A new way to turn on the master metabolic switch：Resistance exercise
By Dr. Paul Clayton
具体来说，激活的AMPK与另一种叫做MTOR的基因相互作用，从而刺激肌肉的自噬（Autophage），这是一个复杂的过程，可以被视为一种家政或重构的形式。旧的细胞元素，如线粒体和收缩蛋白被分解、回收并被新的取代。在有利的条件下，包括适当的营养物质，如相关的氨基酸、蛋白质合成的辅因子和足够水平的抗炎元素，如多酚和欧米伽-3脂肪酸，抵抗力或耐力练习，将产生积极的变化。阻力训练（resistance exercise or resistance training）有利于增加肌肉量，而耐力练习(endurance exercise)有利于改善毛细血管网和更有效的收缩力。
然而，这两种自噬模式都能诱导线粒体新生(mitochondria biogenesis)，并同时增加肌细胞膜上的GLUT4受体数量。这些变化增加了肌肉进行氧化磷酸化的能力(也就是说，肌肉变得更健康)。相关的重要好处包括恢复或改善胰岛素敏感性，而肌肉LPL(脂蛋白酯酶 lipoprotein lipase)的表达和活性的增加导致了血浆脂质谱的改善。
A new way to turn on the master metabolic switch
The link between exercise and good health has been known for centuries. Dr Paul Clayton, Chief Scientific Adviser at Gencor, explains the mechanisms involved
Plato, the Greek philosopher who lived in the fourth century BC, knew something about good health and how to maintain it. “Lack of activity destroys the good condition of every human being,” he declared, “while movement and methodical physical exercise save it and preserve it.” A mere 24 centuries later, we have arrived at the same conclusion.1
The mechanistic links between a lack of physical activity and health have finally been uncovered and centre on the master metabolic regulatory enzyme, 5’ adenosine monophosphate-activated protein kinase (AMPK). AMPK can be regarded as a metabolic master switch that determines whether available energy is utilised to meet immediate requirements or stored for future use. Aerobic exercise generates hypoxia and increasing levels of cAMP in skeletal muscle, and this activates (phosphorylates) AMPK both in muscle and in the liver. Once activated, AMPK “instructs” the body to start burning energy and stop storing it. This entails a broad and co-ordinated set of responses.
Specifically, activated AMPK interacts with another gene called MTOR to stimulate autophagy in muscle, a complex process that can be regarded as a form of housekeeping or remodelling.2 Old cellular elements such as mitochondria and contractile proteins are broken down, recycled and replaced with new ones. In favourable conditions, which include the availability of appropriate nutrients such as the relevant amino acids, the cofactors for protein synthesis and sufficient levels of anti-inflammatory elements such as polyphenols and omega-3 fatty acids, resistance or endurance exercise will create positive changes.3 Resistance exercise favours increased muscle mass, whereas endurance exercise favours improved capillary networks and more efficient contractile mechanisms.4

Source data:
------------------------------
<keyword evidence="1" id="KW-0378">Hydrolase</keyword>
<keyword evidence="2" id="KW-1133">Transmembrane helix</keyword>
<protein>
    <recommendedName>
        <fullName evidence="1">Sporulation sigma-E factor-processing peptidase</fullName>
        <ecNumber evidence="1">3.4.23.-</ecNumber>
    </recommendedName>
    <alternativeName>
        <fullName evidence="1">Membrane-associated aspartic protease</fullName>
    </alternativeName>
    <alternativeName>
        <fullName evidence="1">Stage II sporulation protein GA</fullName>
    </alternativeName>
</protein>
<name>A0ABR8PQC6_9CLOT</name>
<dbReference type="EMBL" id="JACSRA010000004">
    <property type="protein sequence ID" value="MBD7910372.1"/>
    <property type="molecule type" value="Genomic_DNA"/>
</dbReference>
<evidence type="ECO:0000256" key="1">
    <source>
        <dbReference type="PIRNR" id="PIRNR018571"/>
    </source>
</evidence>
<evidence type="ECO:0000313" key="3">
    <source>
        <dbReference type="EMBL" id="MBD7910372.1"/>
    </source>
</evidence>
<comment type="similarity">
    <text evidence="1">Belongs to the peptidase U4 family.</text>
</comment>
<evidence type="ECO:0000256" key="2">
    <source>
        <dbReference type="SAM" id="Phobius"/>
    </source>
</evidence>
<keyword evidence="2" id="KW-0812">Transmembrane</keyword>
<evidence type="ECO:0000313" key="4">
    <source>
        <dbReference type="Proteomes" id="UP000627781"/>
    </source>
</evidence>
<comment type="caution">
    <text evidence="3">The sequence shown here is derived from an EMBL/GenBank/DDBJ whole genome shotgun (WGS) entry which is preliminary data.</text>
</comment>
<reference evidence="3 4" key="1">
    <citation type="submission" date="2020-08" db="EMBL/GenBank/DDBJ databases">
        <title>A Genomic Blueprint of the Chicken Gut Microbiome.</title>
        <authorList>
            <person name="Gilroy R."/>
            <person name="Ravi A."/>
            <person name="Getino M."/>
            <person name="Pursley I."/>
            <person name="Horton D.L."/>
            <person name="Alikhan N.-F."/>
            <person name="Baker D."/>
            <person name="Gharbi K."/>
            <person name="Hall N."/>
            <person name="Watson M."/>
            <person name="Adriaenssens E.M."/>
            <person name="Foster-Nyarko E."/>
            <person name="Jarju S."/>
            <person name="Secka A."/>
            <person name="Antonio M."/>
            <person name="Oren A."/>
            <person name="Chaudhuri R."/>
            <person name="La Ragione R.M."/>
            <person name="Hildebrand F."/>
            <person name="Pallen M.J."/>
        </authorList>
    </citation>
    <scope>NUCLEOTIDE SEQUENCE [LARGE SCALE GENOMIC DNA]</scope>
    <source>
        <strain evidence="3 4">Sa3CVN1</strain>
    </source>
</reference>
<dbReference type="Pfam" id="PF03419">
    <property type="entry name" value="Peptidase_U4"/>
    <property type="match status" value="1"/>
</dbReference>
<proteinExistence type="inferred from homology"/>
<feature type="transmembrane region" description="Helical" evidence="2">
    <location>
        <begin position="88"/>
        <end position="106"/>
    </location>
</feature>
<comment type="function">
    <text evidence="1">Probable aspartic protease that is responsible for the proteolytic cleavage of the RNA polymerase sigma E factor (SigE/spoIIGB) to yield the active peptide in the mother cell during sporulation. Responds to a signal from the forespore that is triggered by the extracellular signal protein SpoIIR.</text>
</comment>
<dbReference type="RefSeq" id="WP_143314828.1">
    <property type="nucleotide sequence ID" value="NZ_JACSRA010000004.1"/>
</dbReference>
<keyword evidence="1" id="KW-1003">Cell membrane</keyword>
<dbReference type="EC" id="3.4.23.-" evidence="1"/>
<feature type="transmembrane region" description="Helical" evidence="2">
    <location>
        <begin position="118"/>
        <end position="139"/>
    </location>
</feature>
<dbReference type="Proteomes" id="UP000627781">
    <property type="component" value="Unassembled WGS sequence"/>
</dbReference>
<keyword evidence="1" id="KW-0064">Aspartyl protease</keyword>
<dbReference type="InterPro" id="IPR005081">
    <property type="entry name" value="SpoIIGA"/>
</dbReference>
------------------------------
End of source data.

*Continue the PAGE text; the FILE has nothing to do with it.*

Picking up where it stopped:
Both patterns of autophagy, however, induce mitochondrial neogenesis and a simultaneous increase in the numbers of GLUT4 receptors on the muscle cell membranes.5 These changes increase the muscle’s ability to undergo oxidative phosphorylation (that is, the muscle gets fitter). Related important benefits include restored or improved insulin sensitivity, whereas the increased expression and activity of muscle LPL leads to improved plasma lipid profiles.
If that were all, it would explain only a fraction of the benefits of exercise; but there is more: activated AMPK increases fat burning via beta oxidation and inhibits cholesterol synthesis by down-regulating HMG CoA reductase and fat formation by down-regulating acetyl CoA carboxylase.4,6 The net effects of this AMPK-induced cascade include improved muscular performance, visceral and other fat loss, and the reversal of metabolic senescence.7,8 These benefits of physical exercise are well known. At last we have an understanding of how they are mediated — and why Plato was right.
New ways to activate AMPK
Recent research by NASA and others showed the existence of a second pathway that achieved AMPK activation — namely resistance exercise. Work by the Lee Laboratories at the University of Michigan and other groups has demonstrated that this involves the up-regulation of genes that code for a family of at least three stress-inducible proteins called sestrins.9,10 The sestrins are classified as “alarmins”, a growing family of stress-inducible (that is, hormetic/protective) proteins that include the HSPs (heat shock proteins) and AMPs (antimicrobial proteins).
The HSPs are preferentially induced by thermal, osmotic and oxidative stresses, and the AMPs are preferentially induced by the presence of potential pathogens. However, the sestrins appear to be preferentially induced by physical stresses as detected by transponder systems in skeletal muscle and bone.